This week I’m driving in the Southeast looking at colleges with my daughter Bridget, and having the GPS is a godsend. I’m glad that I got familiar with the device before I took the trip though. As I said, it’s easy to use (you could almost just plug it in and take off on a road trip, but some things take getting used to). The device is good at warning you ahead of time that you need to be in the right lane or left lane to make an exit, but it’s nice to have a good feel for how it works so that you have a maximum level of comfort when you are in a completely unfamiliar place.
Yesterday I was on the phone with a client who happened to call just as I was reaching a critical turn point. I had no problem listening closely to what he was saying and also following the directions given to me by the device (although I turned down the voice volume and just followed the visual cues on the display). Having used this tool for a couple of days now I can safely say that I will never take an out of town trip without one of these devices again. I rank GPS devices up there with cellphones and wifi technology as far as life-altering innovations go.
I will say this, though. If I had it to do over again, I’d probably get the Garmin Nuvi. It’s a little more expensive but it seems to be the clear preference of a lot of techies out there. And I’ve noticed that my TomTom often takes too long to find the satellites when it first powers up. So, there you have it. If you are even remotely contemplating getting one of these devices then here are my recommendations:
- Don’t get a car with this device permanently installed
- Check out the Garmin Nuvi devices
- Consider getting a device that you can use in the car or hold in your hand (so you can use it in places like New York, or Chicago where you are walking around etc.)
- Practice using it before you take it on the road.
- Bluetooth is nice, but not essential. I don’t really need to listen to my iPod through my GPS device or make hands free phone calls. But maybe you do.
Last night I was talking to a fellow who is a pilot for the Air Force and flies, literally, all over the world. We were talking about how cool GPS is, and yet how it does diminish your sense of ‘situational awareness.’ By that he meant that he often flies across places in Eastern Europe and has almost no sense of where he is because he doesn’t have to know. I experienced that sensation as we left the University of Georgia yesterday. The device powered up as I was lost in the middle of the Athens campus and quickly guided me out of town toward my destination of Charleston, South Carolina.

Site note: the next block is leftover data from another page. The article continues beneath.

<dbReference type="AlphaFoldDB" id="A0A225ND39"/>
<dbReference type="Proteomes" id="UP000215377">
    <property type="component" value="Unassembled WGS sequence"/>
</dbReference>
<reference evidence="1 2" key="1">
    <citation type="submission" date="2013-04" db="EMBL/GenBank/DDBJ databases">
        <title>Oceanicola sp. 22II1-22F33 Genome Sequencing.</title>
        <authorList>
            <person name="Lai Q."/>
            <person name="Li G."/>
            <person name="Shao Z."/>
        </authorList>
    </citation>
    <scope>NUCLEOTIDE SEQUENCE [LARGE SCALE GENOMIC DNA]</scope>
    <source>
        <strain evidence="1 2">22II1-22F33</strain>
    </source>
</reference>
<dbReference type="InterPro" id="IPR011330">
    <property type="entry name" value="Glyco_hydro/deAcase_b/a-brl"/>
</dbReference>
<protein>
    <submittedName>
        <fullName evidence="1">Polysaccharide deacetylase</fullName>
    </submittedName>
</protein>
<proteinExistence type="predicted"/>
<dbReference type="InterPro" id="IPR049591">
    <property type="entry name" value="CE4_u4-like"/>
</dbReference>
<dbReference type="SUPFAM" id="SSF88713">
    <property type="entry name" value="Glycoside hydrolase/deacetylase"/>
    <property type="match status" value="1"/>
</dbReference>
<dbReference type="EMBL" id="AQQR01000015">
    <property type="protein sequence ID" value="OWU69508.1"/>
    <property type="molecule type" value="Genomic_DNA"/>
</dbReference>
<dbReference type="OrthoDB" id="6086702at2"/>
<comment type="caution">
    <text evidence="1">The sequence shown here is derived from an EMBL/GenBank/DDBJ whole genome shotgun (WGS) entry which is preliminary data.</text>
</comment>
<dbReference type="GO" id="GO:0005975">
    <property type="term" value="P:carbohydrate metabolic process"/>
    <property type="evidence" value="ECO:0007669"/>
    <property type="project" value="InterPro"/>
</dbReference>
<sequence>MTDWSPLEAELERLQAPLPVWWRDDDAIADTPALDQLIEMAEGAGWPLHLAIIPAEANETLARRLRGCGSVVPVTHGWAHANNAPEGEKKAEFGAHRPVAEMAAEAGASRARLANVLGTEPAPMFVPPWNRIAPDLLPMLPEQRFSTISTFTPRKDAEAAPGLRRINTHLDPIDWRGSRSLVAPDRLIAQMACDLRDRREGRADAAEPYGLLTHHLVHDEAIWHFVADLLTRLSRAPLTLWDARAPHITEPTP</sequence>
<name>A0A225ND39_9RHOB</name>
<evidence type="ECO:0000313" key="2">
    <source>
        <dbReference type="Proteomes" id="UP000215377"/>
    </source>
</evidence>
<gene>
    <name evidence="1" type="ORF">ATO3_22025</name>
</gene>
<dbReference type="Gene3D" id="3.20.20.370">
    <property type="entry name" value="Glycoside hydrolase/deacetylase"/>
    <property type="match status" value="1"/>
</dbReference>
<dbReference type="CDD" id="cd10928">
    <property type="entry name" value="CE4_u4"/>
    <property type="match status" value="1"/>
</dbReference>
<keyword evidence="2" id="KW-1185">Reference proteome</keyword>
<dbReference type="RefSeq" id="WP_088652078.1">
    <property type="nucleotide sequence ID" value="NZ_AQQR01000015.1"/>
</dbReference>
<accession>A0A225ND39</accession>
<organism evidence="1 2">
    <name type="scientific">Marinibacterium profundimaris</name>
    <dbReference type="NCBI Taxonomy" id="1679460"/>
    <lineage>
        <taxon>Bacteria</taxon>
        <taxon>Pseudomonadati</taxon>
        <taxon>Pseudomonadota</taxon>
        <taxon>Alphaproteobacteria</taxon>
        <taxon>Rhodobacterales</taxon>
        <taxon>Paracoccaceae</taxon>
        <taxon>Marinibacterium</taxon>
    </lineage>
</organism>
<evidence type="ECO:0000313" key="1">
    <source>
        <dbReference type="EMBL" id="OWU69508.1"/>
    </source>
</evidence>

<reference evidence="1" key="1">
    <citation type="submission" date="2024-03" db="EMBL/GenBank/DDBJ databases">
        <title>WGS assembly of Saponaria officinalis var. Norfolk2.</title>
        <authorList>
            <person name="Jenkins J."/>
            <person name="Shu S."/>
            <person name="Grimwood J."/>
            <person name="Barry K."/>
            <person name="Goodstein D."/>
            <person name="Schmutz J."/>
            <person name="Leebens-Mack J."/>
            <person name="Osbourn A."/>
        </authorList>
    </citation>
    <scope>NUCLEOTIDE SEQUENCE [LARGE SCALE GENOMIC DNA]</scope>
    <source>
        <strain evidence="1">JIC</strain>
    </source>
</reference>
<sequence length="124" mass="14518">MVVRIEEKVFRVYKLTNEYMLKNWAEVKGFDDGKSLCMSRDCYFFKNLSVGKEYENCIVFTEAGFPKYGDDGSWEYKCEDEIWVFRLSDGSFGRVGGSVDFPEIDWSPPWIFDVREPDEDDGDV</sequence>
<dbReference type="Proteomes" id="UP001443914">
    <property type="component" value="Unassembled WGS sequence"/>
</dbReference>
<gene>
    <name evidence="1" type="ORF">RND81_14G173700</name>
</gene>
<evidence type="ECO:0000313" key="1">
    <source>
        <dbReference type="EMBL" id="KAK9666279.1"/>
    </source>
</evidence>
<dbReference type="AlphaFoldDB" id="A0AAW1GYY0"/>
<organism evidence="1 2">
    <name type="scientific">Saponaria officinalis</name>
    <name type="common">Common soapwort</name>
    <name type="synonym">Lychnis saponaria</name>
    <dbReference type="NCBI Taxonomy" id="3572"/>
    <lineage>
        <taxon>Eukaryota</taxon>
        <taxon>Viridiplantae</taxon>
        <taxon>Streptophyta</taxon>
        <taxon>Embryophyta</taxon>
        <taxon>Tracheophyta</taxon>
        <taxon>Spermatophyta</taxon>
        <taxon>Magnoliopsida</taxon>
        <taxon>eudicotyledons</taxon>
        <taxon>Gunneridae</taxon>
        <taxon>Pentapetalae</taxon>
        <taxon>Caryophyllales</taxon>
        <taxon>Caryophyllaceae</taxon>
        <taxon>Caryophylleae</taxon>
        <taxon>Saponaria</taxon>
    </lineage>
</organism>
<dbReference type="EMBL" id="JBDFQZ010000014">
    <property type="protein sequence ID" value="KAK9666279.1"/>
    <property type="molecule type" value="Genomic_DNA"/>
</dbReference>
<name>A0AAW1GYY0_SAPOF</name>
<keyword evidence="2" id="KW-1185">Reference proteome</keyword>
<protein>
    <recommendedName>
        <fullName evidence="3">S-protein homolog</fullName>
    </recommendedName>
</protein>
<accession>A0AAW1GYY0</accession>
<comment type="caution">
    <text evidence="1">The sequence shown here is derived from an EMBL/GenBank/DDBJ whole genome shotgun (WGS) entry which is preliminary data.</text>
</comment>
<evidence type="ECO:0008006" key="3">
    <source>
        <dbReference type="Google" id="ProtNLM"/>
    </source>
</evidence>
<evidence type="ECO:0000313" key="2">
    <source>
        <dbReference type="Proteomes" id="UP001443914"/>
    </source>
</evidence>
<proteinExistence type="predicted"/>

I went from a strong awareness of being in the city of Athens, which I knew was an hour east of Atlanta, to having no idea where I was as I weaved along a lovely two lane highway. On the other hand, I felt safe and was left free to admire the scenery. The display constantly updated to tell me how many miles I was away from the next turn point, how long until I arrived at my destination, and what my estimated arrival time would be.
Being on a backroad highway is heaven, but it’s even more celestial when you are aided by a state-of-the art GPS display.
P.S. If you want a practice optimized for remote work & virtual collaboration, get this 24-page guide.
What’s wrong with having one built in? I’ve got one that automatically turns down the radio when it talks. If I call my car’s service desk, it also tells them where I am.
And I’ve got to say I prefer the graphics to those in most of the third-party devices.
I have had a similar experience with the TomTom ONE. I’ve been looking into getting a GPS for a while, and I finally got my hands on the ONE last weekend. I sort of don’t know how I lived without it. It’s so small so you can easily take it with you, was so easy to use right out of the box, and got me out of a nearly-lost situation! I have no complaints about TomTom…I may even check out the GO 910 because it has Text to Speech so it will announce street names and such as you go, too.